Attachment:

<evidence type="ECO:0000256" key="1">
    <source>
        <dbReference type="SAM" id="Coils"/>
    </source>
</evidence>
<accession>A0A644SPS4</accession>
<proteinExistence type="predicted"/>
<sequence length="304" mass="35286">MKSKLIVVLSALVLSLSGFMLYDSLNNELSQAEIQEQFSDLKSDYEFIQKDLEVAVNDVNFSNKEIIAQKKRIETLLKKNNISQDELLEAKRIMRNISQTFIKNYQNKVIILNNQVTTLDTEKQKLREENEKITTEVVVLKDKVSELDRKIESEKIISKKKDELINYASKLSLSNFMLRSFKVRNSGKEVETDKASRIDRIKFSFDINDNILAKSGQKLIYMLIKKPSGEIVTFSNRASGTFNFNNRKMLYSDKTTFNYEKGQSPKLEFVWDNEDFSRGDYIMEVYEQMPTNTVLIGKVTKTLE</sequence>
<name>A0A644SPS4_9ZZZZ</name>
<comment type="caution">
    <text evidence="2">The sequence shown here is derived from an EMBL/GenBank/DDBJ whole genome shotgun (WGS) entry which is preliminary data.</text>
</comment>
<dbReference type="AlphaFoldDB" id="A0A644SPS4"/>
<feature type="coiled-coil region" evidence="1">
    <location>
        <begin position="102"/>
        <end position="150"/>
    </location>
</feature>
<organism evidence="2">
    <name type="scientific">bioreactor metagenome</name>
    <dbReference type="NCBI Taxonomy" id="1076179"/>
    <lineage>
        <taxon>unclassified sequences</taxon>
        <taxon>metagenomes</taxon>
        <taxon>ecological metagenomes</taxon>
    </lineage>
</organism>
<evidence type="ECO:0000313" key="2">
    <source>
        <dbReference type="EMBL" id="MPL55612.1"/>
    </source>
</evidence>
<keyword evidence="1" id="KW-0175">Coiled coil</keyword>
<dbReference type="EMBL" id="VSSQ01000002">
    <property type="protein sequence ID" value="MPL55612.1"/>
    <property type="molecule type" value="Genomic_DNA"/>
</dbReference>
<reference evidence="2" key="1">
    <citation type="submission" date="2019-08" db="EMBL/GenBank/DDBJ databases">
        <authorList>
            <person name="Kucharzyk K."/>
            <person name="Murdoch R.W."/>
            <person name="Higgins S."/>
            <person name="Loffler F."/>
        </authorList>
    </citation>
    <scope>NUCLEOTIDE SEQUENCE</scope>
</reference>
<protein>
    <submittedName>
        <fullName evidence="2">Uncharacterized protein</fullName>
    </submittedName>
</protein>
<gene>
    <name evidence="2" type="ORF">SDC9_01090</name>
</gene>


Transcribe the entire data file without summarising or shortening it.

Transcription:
<evidence type="ECO:0000256" key="1">
    <source>
        <dbReference type="SAM" id="Coils"/>
    </source>
</evidence>
<accession>A0A644SPS4</accession>
<proteinExistence type="predicted"/>
<sequence length="304" mass="35286">MKSKLIVVLSALVLSLSGFMLYDSLNNELSQAEIQEQFSDLKSDYEFIQKDLEVAVNDVNFSNKEIIAQKKRIETLLKKNNISQDELLEAKRIMRNISQTFIKNYQNKVIILNNQVTTLDTEKQKLREENEKITTEVVVLKDKVSELDRKIESEKIISKKKDELINYASKLSLSNFMLRSFKVRNSGKEVETDKASRIDRIKFSFDINDNILAKSGQKLIYMLIKKPSGEIVTFSNRASGTFNFNNRKMLYSDKTTFNYEKGQSPKLEFVWDNEDFSRGDYIMEVYEQMPTNTVLIGKVTKTLE</sequence>
<name>A0A644SPS4_9ZZZZ</name>
<comment type="caution">
    <text evidence="2">The sequence shown here is derived from an EMBL/GenBank/DDBJ whole genome shotgun (WGS) entry which is preliminary data.</text>
</comment>
<dbReference type="AlphaFoldDB" id="A0A644SPS4"/>
<feature type="coiled-coil region" evidence="1">
    <location>
        <begin position="102"/>
        <end position="150"/>
    </location>
</feature>
<organism evidence="2">
    <name type="scientific">bioreactor metagenome</name>
    <dbReference type="NCBI Taxonomy" id="1076179"/>
    <lineage>
        <taxon>unclassified sequences</taxon>
        <taxon>metagenomes</taxon>
        <taxon>ecological metagenomes</taxon>
    </lineage>
</organism>
<evidence type="ECO:0000313" key="2">
    <source>
        <dbReference type="EMBL" id="MPL55612.1"/>
    </source>
</evidence>
<keyword evidence="1" id="KW-0175">Coiled coil</keyword>
<dbReference type="EMBL" id="VSSQ01000002">
    <property type="protein sequence ID" value="MPL55612.1"/>
    <property type="molecule type" value="Genomic_DNA"/>
</dbReference>
<reference evidence="2" key="1">
    <citation type="submission" date="2019-08" db="EMBL/GenBank/DDBJ databases">
        <authorList>
            <person name="Kucharzyk K."/>
            <person name="Murdoch R.W."/>
            <person name="Higgins S."/>
            <person name="Loffler F."/>
        </authorList>
    </citation>
    <scope>NUCLEOTIDE SEQUENCE</scope>
</reference>
<protein>
    <submittedName>
        <fullName evidence="2">Uncharacterized protein</fullName>
    </submittedName>
</protein>
<gene>
    <name evidence="2" type="ORF">SDC9_01090</name>
</gene>